The Trial Chamber of the International Criminal Tribunal for the former Yugoslavia has acquitted Radovan Karadzic, wartime president of the Bosnian Serb nationalist rebels’ ‘Republika Srpska’, of one count of genocide, relating to crimes committed in municipalities across Bosnia in 1992. According to its press release:
The Chamber’s oral ruling was delivered pursuant to Rule 98 bis of the Tribunal’s Rules of Procedure and Evidence which provides that at the close of the Prosecutor’s case, the Trial Chamber shall, by oral decision, and after hearing the oral submissions of the parties, enter a judgement of acquittal on any count if there is no evidence capable of supporting a conviction.
The Chamber found that whilst the evidence it had heard indicates that the circumstances in which the Bosnian Muslims and/or Bosnian Croats in the Municipalities were forcibly transferred or displaced from their homes were attended by conditions of great hardship and suffering, and that some of those displaced may have suffered serious bodily or mental harm during this process, this evidence does not rise to the level which could sustain a conclusion that the serious bodily or mental harm suffered by those forcibly transferred in the Municipalities was attended by such circumstances as to lead to the death of the whole or part of the displaced population for the purposes of the actus reus for genocide.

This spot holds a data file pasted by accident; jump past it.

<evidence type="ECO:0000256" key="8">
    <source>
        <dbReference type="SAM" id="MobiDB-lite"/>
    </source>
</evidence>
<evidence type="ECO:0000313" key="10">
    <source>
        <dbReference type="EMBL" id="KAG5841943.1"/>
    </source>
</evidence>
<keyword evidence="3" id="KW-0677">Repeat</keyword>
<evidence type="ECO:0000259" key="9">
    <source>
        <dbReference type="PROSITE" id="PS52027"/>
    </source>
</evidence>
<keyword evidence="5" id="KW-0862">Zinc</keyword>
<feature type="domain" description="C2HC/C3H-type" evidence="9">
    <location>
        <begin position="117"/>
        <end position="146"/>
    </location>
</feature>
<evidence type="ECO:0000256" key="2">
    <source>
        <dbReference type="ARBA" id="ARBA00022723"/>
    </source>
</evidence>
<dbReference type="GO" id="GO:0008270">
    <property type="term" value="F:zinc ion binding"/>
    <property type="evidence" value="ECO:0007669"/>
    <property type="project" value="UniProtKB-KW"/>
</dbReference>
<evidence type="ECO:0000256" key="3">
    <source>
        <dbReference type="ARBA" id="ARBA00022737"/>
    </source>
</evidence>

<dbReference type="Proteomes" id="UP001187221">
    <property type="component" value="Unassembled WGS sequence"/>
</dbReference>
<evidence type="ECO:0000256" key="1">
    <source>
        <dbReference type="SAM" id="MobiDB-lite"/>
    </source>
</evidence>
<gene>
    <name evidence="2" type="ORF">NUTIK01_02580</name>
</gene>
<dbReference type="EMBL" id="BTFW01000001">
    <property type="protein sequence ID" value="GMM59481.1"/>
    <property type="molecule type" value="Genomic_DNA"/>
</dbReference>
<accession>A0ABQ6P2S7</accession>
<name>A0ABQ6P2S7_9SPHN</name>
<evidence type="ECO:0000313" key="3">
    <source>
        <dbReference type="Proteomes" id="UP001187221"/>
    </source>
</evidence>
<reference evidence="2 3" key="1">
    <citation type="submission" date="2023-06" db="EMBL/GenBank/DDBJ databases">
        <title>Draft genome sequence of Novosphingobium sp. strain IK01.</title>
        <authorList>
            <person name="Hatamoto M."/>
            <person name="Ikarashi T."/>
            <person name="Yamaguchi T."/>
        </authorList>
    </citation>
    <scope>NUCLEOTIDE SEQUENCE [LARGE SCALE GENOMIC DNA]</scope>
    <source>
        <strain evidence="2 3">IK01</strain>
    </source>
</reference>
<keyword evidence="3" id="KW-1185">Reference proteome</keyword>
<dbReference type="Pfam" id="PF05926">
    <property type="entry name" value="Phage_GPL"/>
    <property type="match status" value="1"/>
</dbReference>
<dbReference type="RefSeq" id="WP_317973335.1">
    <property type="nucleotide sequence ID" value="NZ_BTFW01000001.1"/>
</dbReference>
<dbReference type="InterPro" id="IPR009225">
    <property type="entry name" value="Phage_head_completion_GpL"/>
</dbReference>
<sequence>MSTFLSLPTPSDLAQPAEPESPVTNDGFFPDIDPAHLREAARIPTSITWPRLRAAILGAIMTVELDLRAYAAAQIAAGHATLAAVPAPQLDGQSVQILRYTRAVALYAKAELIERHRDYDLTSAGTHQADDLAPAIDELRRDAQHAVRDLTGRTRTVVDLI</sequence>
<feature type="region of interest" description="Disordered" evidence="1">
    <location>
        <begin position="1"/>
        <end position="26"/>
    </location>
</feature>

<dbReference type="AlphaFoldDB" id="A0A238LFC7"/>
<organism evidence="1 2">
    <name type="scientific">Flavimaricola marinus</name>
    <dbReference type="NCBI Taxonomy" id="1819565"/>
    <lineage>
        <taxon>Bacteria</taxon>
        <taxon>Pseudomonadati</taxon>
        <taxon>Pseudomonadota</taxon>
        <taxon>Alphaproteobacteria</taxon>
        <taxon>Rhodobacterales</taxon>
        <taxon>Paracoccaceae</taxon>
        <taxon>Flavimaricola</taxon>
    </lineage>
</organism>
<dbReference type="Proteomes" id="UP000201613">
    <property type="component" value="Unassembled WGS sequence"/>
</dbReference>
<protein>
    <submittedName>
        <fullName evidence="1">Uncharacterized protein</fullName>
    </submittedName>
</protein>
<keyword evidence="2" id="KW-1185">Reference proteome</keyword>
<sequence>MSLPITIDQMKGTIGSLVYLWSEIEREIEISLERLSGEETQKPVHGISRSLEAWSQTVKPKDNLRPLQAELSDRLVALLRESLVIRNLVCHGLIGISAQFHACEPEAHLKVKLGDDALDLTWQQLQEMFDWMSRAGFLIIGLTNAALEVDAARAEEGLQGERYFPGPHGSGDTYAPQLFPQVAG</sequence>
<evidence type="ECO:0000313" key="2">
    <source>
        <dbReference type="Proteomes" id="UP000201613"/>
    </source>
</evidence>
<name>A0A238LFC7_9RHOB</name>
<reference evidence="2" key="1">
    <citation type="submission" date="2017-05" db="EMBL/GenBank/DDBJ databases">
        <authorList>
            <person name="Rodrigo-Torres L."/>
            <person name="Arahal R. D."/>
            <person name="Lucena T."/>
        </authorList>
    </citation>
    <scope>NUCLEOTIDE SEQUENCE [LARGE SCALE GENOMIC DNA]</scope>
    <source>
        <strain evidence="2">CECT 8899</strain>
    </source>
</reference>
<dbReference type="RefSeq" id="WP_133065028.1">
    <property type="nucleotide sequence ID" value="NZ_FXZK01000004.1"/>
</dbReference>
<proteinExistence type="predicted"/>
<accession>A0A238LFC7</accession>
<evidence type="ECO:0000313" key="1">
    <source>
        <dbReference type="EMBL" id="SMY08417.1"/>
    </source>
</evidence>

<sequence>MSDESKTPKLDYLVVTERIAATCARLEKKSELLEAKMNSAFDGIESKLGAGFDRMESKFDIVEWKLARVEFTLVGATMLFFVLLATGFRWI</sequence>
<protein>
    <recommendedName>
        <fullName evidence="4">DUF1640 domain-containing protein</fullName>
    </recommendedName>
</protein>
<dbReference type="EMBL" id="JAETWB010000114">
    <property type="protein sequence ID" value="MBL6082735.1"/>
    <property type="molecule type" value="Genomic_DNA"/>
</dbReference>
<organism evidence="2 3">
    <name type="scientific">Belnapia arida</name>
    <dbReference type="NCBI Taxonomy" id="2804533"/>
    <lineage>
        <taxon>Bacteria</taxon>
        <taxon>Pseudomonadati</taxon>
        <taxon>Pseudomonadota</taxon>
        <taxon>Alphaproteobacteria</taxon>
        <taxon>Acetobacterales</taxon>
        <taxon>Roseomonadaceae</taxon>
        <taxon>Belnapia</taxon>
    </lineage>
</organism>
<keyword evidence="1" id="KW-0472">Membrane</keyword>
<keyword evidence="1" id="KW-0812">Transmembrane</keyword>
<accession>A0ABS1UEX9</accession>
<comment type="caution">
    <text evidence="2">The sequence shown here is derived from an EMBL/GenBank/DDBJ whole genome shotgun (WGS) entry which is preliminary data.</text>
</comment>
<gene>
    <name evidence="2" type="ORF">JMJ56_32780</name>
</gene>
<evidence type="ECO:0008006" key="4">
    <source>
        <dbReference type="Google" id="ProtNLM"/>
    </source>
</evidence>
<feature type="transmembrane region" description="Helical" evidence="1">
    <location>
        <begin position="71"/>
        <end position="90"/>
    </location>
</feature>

This represents a 180-degree U-turn from the Trial Chamber’s decision eight years ago over Slobodan Milosevic. On 16 June 2004, in ‘Prosecutor v. Slobodan Milosevic: Decision on Motion for Judgement of Acquittal’, the Trial Chamber refused to acquit Milosevic on the same grounds, and ruled:
246. On the basis of the inference that may be drawn from this evidence, a Trial Chamber could be satisfied beyond reasonable doubt that there existed a joint criminal enterprise, which included members of the Bosnian Serb leadership, whose aim and intention was to destroy a part of the Bosnian Muslim population, and that genocide was in fact committed in Brcko, Prijedor, Sanski Most, Srebrenica, Bijeljina, Kljuc and Bosanski Novi. The genocidal intent of the Bosnian Serb leadership can be inferred from all the evidence, including the evidence set out in paragraphs 238 -245. The scale and pattern of the attacks, their intensity, the substantial number of Muslims killed in the seven municipalities, the detention of Muslims, their brutal treatment in detention centres and elsewhere, and the targeting of persons essential to the survival of the Muslims as a group are all factors that point to genocide.